Worst interview advice I ever received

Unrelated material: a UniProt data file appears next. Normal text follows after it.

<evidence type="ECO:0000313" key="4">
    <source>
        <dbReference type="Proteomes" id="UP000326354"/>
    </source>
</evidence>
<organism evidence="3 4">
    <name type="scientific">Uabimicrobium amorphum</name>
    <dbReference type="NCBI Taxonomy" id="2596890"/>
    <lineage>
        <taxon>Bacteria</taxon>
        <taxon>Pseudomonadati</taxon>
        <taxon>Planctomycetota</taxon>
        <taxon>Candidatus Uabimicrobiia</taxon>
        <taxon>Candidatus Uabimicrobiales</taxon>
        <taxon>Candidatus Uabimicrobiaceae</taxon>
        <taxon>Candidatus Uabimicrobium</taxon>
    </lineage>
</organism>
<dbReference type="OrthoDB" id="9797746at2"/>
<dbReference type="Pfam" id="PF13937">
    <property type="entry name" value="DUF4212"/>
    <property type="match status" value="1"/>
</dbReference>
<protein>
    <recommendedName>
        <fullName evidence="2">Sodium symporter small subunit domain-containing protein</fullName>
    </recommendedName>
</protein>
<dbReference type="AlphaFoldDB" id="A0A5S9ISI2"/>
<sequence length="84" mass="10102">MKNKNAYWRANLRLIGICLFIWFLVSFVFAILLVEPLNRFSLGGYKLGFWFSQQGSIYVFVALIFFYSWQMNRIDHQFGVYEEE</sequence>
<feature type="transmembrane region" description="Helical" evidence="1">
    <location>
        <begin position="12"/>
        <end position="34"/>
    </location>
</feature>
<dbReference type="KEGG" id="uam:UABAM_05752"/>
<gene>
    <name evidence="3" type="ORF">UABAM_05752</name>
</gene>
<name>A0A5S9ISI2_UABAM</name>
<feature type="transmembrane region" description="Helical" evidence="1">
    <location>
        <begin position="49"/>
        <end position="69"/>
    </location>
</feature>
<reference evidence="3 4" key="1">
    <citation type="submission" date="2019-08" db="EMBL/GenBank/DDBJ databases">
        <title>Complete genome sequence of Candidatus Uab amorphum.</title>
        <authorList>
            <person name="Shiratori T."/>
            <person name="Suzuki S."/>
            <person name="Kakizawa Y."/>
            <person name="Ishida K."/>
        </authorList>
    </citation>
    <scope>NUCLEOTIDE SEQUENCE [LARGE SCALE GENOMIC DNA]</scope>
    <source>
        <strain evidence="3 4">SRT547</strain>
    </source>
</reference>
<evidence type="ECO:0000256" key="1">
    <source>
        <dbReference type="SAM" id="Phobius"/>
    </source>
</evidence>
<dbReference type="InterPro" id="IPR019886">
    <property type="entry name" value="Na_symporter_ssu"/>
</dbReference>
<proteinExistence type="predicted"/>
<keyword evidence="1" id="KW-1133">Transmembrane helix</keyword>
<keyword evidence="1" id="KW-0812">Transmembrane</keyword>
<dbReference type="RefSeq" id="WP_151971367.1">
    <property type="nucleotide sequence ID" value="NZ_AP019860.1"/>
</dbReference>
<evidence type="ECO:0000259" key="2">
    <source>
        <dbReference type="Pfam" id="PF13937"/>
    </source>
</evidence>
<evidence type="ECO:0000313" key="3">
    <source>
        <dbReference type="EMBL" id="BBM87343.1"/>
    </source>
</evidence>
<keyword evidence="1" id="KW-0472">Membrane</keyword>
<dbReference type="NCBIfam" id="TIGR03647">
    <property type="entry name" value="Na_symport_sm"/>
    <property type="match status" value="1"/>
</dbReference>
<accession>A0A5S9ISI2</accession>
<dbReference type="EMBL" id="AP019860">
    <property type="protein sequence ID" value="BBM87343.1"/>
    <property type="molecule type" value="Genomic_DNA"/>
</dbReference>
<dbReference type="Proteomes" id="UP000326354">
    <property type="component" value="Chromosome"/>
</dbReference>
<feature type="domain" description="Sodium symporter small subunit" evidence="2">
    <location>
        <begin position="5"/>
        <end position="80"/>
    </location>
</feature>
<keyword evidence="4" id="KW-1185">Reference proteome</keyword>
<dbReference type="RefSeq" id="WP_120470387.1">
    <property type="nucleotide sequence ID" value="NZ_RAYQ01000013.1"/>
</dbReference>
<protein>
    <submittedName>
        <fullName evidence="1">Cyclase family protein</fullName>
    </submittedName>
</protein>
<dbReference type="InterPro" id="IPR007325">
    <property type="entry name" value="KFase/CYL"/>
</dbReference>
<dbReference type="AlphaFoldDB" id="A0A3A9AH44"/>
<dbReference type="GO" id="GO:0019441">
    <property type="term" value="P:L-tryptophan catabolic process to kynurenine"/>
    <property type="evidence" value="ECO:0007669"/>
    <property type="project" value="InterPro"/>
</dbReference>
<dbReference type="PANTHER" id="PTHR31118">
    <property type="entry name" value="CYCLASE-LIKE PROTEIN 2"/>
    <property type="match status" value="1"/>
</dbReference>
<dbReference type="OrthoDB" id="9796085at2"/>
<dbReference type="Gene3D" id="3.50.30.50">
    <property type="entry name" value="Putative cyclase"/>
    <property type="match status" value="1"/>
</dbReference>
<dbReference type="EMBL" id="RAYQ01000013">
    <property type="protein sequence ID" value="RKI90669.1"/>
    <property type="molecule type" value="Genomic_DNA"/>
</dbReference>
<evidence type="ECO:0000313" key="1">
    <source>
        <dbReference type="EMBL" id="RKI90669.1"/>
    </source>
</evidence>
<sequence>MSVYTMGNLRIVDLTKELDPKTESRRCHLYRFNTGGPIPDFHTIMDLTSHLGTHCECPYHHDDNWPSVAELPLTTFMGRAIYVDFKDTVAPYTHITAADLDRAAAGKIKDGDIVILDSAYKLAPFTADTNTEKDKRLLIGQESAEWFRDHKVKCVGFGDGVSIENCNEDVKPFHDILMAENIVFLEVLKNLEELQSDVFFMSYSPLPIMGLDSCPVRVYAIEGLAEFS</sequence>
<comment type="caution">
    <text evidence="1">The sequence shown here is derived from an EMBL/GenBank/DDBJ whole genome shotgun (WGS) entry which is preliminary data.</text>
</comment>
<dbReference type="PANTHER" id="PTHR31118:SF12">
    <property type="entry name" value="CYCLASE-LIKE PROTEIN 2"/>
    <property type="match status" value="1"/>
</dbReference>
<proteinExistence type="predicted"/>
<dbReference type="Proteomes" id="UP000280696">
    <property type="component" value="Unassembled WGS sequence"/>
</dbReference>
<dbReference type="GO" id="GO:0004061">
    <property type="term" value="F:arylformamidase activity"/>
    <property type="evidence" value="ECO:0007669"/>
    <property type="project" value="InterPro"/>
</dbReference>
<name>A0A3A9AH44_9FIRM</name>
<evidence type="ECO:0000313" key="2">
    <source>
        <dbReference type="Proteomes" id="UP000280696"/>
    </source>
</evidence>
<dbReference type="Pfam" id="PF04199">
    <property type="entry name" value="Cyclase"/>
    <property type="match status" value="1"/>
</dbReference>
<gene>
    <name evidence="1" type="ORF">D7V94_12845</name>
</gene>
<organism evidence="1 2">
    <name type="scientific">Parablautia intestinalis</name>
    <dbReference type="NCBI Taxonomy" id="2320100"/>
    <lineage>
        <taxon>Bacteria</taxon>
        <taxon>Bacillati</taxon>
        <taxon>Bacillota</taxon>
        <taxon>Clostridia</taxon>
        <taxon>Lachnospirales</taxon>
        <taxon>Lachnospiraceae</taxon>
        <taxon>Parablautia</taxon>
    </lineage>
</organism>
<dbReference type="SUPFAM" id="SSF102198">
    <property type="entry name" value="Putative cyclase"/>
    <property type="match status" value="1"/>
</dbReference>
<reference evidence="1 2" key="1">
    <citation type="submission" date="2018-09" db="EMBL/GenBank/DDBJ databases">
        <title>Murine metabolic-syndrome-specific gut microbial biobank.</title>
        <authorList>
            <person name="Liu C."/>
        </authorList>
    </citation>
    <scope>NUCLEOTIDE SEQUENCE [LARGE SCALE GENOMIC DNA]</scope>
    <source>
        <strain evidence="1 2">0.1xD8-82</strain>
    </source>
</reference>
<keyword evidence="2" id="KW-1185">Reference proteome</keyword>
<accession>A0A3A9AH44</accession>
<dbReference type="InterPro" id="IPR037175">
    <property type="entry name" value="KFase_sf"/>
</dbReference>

Have you ever received really bad advice, but took it anyway? When I was an undergrad, I had a particularly demanding professor for my junior year practicum block. I could tell you all kinds of requirements she had for us (like girls having to wear dresses or skirts to teach!). Though I didn’t always agree with her methods, I actually learned quite a bit from her. Toward the end of that the semester, she was prepping us for interviews. We had spent the semester gathering artifacts for our portfolios and she was telling us how to reference it during an interview. It was one of her comments during that time that I’ll never forget. She told us that one of the most frequently asked questions during a teacher interview is “Why did you decide to become a teacher.” She followed that with telling us to never answer with, “Because I love kids.” She went on about how it’s such a cliché and sounds unprofessional. Being an impressionable young college student at the time, I took her advice to heart. I have definitely been asked that question in more than one interview throughout the years. Every time I answered with something other than “because I love kids.” After twenty years in education, however, I question the validity of her advice. You know what? I did become a teacher because I love kids. Yes, that’s a simplified version, but it’s the heart of the reason. It’s also the heart of why I continue to learn and grow as an educator and why I want to help other educators learn and grow. What’s wrong with becoming a teacher because we love kids? I’d counter that with the fact that if you don’t, you shouldn’t be a teacher – or work with children at any level (like as a bus driver, lunch aide, classroom para, administrator!) It really can be that simple. Love the kids more than you love the content, and the students will be engaged with the content because of that authenticity. Love the kids more than you love authority, and they will respect you because you built that relationship first. And with the kids that are difficult to love and don’t seem to care regardless of what you try…love them the most because they need it the most. Why did you become a teacher?

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